Eastern Healing Modalities

In the month of November, a time for giving thanks, we’d like to highlight and honor some of the ancient Eastern healing modalities that bring well-being to our guests every day.

While Western massage focuses on releasing tension from your muscles, Eastern massage focuses on releasing stagnant life force energy, or Qi, and balance the flow of Qi (pronounced chee) through the energy pathways of the body. Thai, Shiatsu and Essential Meridian Massage are based on the understanding that our body is not just flesh but rather a network of energy pathways. Stuck, weak or imbalanced flow of Qi underlies pain or dis-ease. However, if the energy body is in balance with abundant and fluent Qi then the physical body can be strong and healthy. A vital Qi body is the foundation of health and longevity.  Eastern massage modalities bring balance and vitality to this flow.

Shiatsu is a more active style of massage, applying pressure in a rhythmic fashion over the Meridian energy pathways of the body, clearing stuck energy – we call that “tension” – and restoring balance to the energy flow.

Thai massage, like Shiatsu, also incorporates palm and finger pressure massage, but also includes many stretches.  Thai is often referred to as “applied yoga,” perfect for someone who enjoys stretching.

Essential Meridian Massage combines Chinese T’ui Na Massage with aroma acupressure.  T’ui Na is a brisk-paced style of moving and balancing Qi. This is balanced with the quiet, meditative application of specific essential oils to specific acupressure points to address your health concerns.  Essential Meridian Massage is useful for not only musculoskeletal concerns, but also issues with sleep, digestion, fatigue, menstrual/menopausal balance… to name a few.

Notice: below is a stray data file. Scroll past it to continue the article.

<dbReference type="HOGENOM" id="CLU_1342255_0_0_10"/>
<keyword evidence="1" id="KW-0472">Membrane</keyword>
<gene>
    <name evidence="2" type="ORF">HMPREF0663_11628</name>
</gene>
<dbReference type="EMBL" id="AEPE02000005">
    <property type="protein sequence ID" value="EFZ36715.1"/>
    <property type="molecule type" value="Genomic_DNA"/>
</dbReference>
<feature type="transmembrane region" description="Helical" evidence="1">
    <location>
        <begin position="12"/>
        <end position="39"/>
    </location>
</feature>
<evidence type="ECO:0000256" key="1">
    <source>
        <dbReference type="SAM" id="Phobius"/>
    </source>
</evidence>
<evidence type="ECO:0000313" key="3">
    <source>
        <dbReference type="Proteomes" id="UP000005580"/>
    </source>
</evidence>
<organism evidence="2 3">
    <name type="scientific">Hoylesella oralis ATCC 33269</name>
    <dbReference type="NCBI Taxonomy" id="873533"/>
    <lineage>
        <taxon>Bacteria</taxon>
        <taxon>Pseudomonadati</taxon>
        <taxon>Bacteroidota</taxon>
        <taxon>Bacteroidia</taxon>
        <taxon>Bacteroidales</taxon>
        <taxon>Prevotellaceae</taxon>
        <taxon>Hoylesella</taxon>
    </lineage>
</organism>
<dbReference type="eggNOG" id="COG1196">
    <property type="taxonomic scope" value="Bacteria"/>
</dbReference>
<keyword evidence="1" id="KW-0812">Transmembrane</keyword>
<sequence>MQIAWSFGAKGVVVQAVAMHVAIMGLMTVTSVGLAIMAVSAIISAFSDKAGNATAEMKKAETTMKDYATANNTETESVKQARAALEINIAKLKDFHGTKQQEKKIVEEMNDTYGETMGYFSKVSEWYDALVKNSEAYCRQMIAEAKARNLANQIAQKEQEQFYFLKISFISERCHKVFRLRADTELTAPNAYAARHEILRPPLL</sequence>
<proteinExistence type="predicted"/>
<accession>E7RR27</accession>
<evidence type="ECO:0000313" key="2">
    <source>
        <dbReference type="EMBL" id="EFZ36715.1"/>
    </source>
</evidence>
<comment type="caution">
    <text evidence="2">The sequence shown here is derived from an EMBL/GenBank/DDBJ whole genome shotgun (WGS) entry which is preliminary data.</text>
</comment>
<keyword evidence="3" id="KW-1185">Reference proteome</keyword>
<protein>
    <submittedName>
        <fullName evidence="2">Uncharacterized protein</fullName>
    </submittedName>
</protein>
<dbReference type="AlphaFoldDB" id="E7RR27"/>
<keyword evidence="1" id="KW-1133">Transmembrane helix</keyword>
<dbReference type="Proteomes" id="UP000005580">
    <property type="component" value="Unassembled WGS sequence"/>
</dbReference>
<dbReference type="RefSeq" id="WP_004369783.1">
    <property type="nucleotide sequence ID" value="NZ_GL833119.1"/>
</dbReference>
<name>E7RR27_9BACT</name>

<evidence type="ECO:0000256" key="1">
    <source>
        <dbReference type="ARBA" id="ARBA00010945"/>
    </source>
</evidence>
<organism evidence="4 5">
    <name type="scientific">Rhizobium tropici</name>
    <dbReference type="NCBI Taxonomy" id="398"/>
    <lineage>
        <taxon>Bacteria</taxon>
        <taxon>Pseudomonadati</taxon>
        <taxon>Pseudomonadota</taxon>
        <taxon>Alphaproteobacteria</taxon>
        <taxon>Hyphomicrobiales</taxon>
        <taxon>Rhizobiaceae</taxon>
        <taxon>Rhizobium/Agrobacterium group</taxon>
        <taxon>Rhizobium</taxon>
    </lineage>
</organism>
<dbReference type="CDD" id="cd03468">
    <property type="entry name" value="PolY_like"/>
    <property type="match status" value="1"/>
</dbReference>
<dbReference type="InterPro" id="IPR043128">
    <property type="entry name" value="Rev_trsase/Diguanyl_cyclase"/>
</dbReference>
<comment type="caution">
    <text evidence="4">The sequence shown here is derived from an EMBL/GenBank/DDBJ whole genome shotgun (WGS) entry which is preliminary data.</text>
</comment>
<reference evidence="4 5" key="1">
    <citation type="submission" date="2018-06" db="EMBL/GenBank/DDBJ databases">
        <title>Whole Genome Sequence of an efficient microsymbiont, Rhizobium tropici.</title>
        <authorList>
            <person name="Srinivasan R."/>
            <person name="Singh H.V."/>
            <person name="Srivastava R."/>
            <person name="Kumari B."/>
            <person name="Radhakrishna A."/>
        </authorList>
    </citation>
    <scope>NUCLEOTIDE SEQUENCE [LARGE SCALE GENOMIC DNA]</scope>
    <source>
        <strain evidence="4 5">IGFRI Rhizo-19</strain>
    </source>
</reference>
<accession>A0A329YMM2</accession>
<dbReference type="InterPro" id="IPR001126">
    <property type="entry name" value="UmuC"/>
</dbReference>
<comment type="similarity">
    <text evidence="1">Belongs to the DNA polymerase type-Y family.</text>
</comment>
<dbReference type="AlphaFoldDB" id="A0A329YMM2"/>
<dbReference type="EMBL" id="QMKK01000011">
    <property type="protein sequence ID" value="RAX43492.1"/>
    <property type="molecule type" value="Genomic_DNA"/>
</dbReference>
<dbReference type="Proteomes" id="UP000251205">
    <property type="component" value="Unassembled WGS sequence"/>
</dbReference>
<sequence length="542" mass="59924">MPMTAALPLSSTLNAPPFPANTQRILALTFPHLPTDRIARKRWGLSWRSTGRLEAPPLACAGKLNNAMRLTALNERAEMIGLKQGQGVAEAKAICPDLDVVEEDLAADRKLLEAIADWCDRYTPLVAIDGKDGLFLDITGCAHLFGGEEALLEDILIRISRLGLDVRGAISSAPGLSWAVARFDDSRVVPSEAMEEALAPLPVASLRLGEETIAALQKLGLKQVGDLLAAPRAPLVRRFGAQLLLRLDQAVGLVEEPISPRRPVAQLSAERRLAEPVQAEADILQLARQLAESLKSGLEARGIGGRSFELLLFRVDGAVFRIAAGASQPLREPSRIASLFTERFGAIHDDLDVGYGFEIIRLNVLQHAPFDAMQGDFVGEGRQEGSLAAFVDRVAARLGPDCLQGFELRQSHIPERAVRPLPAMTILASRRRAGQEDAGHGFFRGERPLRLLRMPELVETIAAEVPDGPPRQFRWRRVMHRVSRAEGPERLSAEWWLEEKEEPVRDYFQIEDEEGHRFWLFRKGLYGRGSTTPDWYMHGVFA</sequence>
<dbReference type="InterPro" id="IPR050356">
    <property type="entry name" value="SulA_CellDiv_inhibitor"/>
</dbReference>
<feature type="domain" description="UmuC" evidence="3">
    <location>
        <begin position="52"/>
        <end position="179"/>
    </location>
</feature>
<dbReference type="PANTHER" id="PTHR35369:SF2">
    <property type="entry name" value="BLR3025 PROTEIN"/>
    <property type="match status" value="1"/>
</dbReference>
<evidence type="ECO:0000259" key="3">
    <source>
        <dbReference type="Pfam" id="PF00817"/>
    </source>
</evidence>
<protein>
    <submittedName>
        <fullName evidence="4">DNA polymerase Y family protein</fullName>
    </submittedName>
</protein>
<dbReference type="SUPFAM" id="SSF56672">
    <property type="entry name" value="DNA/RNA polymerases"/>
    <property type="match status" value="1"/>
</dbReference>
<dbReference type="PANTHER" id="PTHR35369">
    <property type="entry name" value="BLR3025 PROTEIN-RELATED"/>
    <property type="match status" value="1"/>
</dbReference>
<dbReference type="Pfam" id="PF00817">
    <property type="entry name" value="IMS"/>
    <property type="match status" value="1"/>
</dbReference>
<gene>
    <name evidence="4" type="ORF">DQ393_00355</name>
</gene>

In addition to these fantastic massage modalities, we offer the Zen Harmony facial. This treatment employs a Japanese facial massage technique that stimulates the muscles and lymph below the surface of the skin, strengthening health and immunity while also improving elasticity.

In November we’re highlighting our Eastern massage and facial modalities with a special “Qi Harmony” package with an Eastern modality massage, Zen Harmony facial, and as a thank you to you, our valued guests, a Gratitude Journal in which to record your blessings.